UNGA Revitalization and selecting the next Secretary-General
By Elena Marmo
In 2007, the UN General Assembly (UNGA) established an Ad Hoc Working Group on the revitalization of the work of the General Assembly (AHWG) which in recent years has addressed the selection process of the UN Secretary-General (S-G). The current S-G Antonio Guterres’ five-year term is set to expire on 31 December 2021 and Member States have begun activities for the 2021 selection and appointment for the UN S-G position, including a thematic debate on the selection process on 23 April.
In 2015, A/RES/69/321 established reforms to the S-G selection process and affirmed that it must be guided by transparency and inclusivity. These changes brought wider participation in a spirited and well-attended appointment process in 2016. The UNGA held several rounds of interactive and informal dialogues and town hall meetings, some with Member States in addition to a dedicated public town hall with civil society participation. This public town hall was also televized globally by the Al Jazeera Media Network.
This year’s selection process has not been as public facing nor has there been the same participation from other stakeholders, as there is only one official candidate, the incumbent. On 7 May the UNGA will hold an interactive dialogue with current S-G Guterres where he will present his Vision Statement and answer questions from Member States and potentially civil society.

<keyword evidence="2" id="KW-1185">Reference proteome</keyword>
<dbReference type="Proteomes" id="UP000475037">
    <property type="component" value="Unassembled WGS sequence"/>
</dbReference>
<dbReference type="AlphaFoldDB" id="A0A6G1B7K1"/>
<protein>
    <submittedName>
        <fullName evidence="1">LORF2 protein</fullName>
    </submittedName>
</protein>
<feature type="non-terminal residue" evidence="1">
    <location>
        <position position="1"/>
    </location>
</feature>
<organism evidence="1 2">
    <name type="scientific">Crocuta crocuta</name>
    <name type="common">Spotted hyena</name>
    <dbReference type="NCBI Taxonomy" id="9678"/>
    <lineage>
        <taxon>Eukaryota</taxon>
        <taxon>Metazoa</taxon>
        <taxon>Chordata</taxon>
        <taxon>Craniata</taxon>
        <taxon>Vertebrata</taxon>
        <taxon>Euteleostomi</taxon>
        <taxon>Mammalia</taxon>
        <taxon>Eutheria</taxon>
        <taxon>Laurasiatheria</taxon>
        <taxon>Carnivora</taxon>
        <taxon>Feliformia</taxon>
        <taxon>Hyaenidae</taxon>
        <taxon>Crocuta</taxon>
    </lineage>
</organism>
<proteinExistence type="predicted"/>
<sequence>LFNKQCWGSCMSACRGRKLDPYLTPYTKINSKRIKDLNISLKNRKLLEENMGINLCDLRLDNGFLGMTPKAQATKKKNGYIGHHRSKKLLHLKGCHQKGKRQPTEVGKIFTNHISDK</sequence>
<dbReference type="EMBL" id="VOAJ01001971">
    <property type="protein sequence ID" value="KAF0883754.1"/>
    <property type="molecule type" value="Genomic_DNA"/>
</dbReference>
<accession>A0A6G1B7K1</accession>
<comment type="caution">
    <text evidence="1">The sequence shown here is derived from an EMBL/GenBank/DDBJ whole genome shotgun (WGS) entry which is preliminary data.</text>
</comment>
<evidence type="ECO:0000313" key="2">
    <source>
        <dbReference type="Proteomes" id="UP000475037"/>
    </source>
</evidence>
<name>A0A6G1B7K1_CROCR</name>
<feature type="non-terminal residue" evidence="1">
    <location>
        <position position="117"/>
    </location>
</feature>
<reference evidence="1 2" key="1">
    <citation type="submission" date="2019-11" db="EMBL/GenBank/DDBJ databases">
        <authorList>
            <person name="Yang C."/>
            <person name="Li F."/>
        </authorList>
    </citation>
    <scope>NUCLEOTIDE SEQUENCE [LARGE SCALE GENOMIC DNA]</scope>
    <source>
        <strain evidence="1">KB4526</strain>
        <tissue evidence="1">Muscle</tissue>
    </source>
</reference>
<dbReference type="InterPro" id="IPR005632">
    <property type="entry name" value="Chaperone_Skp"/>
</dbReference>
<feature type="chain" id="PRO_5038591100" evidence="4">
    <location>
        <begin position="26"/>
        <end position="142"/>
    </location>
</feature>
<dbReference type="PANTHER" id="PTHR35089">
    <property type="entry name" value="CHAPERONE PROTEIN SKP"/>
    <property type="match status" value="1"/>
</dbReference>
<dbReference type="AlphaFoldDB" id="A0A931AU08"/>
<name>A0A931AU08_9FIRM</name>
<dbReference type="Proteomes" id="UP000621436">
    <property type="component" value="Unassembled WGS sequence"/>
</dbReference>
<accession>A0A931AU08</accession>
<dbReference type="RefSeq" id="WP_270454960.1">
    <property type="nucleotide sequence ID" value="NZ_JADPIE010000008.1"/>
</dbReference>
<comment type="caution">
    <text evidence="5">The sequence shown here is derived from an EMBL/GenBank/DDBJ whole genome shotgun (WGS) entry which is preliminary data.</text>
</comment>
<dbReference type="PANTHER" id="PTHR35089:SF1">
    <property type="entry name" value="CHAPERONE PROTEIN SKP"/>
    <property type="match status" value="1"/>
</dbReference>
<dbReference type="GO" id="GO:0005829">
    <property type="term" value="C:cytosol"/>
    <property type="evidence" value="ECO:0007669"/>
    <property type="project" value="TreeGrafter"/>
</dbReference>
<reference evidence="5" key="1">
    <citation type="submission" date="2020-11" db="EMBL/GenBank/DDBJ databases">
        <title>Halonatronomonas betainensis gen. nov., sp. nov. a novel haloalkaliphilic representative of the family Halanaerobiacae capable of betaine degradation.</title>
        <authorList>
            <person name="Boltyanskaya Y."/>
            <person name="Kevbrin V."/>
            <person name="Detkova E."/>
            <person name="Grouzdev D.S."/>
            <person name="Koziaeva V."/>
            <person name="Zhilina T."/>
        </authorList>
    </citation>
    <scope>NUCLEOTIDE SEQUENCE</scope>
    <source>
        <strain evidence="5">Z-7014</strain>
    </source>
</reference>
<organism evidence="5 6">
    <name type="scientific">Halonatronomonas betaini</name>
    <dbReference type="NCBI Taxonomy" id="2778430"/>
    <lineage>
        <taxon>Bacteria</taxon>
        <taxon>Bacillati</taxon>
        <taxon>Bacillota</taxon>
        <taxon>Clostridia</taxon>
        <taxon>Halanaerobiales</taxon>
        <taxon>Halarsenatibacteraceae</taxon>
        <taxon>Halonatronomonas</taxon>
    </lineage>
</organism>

Member State comments – 23 April
On 23 April, Member States convened a thematic debate on the 2021 S-G selection process, at which many expressed some concerns regarding the 2021 process as well as potential reforms to reinvigorate the process in 2026. These include: greater public and/or civil society participation and consultation in the selection process, a call to require more than one candidate presented per selection year, greater geographic and gender balance among both S-G appointees and UN leadership more broadly, and possible term-length changes.
Miguel Mourato Gordo, UN Director of Human Resources, presented data on gender and geographic balance achieved since 2016. The UN has not achieved parity overall, with 59 percent men, 41 percent women across the UN secretariat staff overall and among field location staff 69 percent are men and 31 percent are women. He added, however, that “gender parity has been reached at the USG level, among Resident Coordinators and overall in the majority of the entities”. Further, he stated that women currently hold 69 percent of all senior appointments, meaning 31 out of 45 total.